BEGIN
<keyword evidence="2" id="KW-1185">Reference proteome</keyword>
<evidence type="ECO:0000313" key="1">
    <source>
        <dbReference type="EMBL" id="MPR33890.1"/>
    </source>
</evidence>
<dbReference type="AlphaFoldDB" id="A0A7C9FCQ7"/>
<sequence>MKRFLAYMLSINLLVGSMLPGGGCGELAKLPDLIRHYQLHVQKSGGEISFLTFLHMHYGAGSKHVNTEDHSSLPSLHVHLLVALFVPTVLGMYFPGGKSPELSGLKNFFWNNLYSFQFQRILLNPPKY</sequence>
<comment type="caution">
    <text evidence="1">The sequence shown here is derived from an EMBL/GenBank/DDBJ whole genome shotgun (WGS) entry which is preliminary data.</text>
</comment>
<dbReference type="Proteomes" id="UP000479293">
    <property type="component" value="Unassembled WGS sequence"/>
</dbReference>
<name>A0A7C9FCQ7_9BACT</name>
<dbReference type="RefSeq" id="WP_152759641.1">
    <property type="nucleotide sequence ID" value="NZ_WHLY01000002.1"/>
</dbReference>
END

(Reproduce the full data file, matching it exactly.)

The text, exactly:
<keyword evidence="2" id="KW-1185">Reference proteome</keyword>
<evidence type="ECO:0000313" key="1">
    <source>
        <dbReference type="EMBL" id="MPR33890.1"/>
    </source>
</evidence>
<dbReference type="AlphaFoldDB" id="A0A7C9FCQ7"/>
<sequence>MKRFLAYMLSINLLVGSMLPGGGCGELAKLPDLIRHYQLHVQKSGGEISFLTFLHMHYGAGSKHVNTEDHSSLPSLHVHLLVALFVPTVLGMYFPGGKSPELSGLKNFFWNNLYSFQFQRILLNPPKY</sequence>
<comment type="caution">
    <text evidence="1">The sequence shown here is derived from an EMBL/GenBank/DDBJ whole genome shotgun (WGS) entry which is preliminary data.</text>
</comment>
<dbReference type="Proteomes" id="UP000479293">
    <property type="component" value="Unassembled WGS sequence"/>
</dbReference>
<name>A0A7C9FCQ7_9BACT</name>
<dbReference type="RefSeq" id="WP_152759641.1">
    <property type="nucleotide sequence ID" value="NZ_WHLY01000002.1"/>
</dbReference>